In our research and client work at Altimeter, one of the most misunderstood issues we see is social business governance. I’ve seen it defined as everything from social media policies and risk management to organizational structures. My colleague Ed Terpening and I just published a report on how to think about governance – and in particular, the crucial role it plays in supporting strategy (download here). Strategy and governance are natural partners: Strategy lays the groundwork for new opportunities while governance ensures safe execution, managing the risk of change.
Yet our research found that only 16% of organizations feel that governance is well understood and deployed. Many organizations can’t answer crucial questions such as: Who owns social? How are key decisions made? How do we organize to execute social? How do we manage risk as we scale social across the organization? Left unanswered, organizations face significant risks, including threats to brand health as the result of inappropriate or disjoint social practices. More importantly, organizations can’t truly scale social into a business strategy unless governance is addressed.
Our definition of social business governance is:
An integrated system of people, policies, processes, and practices that defines organizational structure and decision process to ensure effective management of social business at scale.
The report is filled with data, sample policies, checklists, and case studies. In the end, you need to ask yourself how your social business governance actively supports the execution of your strategy. The capstone of the report is a social business governance maturity map, which I’ve included below. Where does your organization fall on this chart?
We’d love to hear where you are in your social business governance – and to contact us if you have any questions or need help with your governance roadmap. My report co-author Ed Terpening is far too modest to toot his own horn so allow me. He led Wells Fargo’s social media efforts for 7 years from its inception in 2005 until he joined Altimeter two years ago. At Altimeter, he’s helped numerous organizations design governance systems along with their social business strategies. You’ll have a chance to talk with me and Ed in an upcoming webinar, on Tuesday, December 9th at 10am PT. Bring your questions as well as your best practices and war stories – we’re looking forward to learning together with you at the webinar, and in our continued mutual quest to master social business governance.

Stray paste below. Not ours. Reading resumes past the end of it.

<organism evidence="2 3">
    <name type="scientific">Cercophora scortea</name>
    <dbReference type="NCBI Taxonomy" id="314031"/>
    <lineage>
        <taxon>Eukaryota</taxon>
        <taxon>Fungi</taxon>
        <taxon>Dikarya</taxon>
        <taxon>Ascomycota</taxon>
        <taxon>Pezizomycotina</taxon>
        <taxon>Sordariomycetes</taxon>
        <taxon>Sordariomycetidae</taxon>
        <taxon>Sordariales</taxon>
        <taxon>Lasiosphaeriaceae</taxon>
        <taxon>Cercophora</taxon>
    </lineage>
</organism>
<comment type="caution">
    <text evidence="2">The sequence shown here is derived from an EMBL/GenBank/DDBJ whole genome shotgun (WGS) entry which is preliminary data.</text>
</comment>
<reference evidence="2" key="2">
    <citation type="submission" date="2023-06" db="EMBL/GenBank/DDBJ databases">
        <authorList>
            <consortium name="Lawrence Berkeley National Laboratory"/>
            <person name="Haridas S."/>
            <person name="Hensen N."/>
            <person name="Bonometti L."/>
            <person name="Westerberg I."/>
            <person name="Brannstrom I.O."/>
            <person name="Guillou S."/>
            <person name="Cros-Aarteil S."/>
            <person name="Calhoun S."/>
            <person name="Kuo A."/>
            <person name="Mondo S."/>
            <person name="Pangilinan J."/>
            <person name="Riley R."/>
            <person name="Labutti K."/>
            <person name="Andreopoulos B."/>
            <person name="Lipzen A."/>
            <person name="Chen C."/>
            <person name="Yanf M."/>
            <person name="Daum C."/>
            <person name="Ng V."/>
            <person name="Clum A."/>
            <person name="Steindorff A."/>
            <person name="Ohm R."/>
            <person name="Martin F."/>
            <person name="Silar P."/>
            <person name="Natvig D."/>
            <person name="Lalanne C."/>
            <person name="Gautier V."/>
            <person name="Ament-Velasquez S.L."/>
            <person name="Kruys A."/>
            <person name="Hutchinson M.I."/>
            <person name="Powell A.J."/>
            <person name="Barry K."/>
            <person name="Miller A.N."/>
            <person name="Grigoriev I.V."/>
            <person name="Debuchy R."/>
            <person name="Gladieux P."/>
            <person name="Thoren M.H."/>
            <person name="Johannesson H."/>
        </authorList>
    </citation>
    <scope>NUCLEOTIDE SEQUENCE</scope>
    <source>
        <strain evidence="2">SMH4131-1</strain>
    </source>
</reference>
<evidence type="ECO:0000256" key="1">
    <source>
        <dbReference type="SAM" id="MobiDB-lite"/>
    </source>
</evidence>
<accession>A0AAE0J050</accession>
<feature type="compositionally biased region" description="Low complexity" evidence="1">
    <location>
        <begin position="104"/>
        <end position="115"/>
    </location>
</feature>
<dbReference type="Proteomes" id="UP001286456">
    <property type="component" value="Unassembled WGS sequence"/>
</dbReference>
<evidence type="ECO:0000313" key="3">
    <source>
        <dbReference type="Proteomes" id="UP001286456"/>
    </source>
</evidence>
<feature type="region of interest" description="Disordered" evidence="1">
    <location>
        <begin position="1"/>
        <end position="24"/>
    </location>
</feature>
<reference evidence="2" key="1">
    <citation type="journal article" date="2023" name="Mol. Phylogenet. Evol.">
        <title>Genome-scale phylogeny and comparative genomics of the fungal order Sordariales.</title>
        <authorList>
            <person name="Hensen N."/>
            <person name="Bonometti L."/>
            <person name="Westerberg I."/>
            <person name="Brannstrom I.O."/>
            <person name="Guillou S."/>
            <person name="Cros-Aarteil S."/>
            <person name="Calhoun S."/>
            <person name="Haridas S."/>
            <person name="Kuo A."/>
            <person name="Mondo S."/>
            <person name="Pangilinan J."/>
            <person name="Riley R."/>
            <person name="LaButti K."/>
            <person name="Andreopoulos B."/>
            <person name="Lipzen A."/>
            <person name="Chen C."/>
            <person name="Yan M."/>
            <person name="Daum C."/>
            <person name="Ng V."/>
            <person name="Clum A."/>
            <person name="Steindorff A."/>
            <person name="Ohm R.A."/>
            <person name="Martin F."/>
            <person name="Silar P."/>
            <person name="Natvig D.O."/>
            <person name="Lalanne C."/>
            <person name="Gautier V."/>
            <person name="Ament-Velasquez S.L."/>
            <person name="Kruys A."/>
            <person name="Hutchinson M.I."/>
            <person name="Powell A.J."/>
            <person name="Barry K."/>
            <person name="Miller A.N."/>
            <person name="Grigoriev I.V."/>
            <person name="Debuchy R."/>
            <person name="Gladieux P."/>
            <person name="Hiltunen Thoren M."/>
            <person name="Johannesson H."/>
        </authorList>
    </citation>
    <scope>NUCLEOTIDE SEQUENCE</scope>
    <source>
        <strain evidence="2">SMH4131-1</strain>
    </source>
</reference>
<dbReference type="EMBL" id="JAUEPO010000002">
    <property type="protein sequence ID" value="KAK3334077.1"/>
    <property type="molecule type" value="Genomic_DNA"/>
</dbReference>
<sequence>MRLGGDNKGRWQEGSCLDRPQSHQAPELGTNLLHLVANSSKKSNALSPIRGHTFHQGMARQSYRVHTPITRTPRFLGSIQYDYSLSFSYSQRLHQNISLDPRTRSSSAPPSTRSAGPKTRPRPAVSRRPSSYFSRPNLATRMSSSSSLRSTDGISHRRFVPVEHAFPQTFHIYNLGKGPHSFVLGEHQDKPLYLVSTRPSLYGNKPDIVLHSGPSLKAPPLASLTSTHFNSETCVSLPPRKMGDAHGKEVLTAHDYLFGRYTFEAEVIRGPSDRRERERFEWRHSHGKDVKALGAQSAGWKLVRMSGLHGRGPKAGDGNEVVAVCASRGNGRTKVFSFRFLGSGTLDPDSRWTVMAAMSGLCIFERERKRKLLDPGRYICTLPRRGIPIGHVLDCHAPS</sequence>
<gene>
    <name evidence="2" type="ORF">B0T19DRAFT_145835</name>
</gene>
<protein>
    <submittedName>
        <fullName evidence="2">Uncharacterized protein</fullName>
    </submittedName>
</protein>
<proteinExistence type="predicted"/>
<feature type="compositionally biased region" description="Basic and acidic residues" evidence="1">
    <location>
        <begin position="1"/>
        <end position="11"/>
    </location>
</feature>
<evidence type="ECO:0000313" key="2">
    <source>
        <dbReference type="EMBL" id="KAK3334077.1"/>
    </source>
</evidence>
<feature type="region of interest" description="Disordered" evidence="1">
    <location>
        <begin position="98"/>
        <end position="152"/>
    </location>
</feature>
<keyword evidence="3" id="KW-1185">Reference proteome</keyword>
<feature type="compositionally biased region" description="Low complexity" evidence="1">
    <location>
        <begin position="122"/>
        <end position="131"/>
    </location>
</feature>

In our research and client work at Altimeter, one of the most misunderstood issues we see is social business governance.
Ten years ago today, I wrote my first blog post, entitled “Blogging as a State of Mind.”
A key factor to creating and delivering a great customer experience is the ability of a company’s workforce to modernize, use new technology platforms to connect with each other and customers, and most importantly, adopt a new mindset of openness and transparency.
Five years ago, I started a company. At the time, it was simply just me deciding I wanted to do something different. I learned it was by far the hardest professional decision I have ever made, to strike out on my own.
Businesses may be seen as having a “successful” social strategy by virtue of citations in case studies and speaking at conferences. But, by far, the best metric of success is concrete examples of how the organization creates business value via social technologies across multiple departments and dimensions of their business.
In 2011, the US hit a milestone — more than half of all adults visit social networking sites at least once a month. But when it comes to using social-networking technologies inside organizations, many business leaders are at a loss to understand what value can be created from Facebook-like status updates within the enterprise.
One question I frequently get is “How much should I be spending on social media?” The answer, of course, is it depends. This report looks at how 140 Social Strategists spent on social media in 2010 — and their plans for 2011 (read report).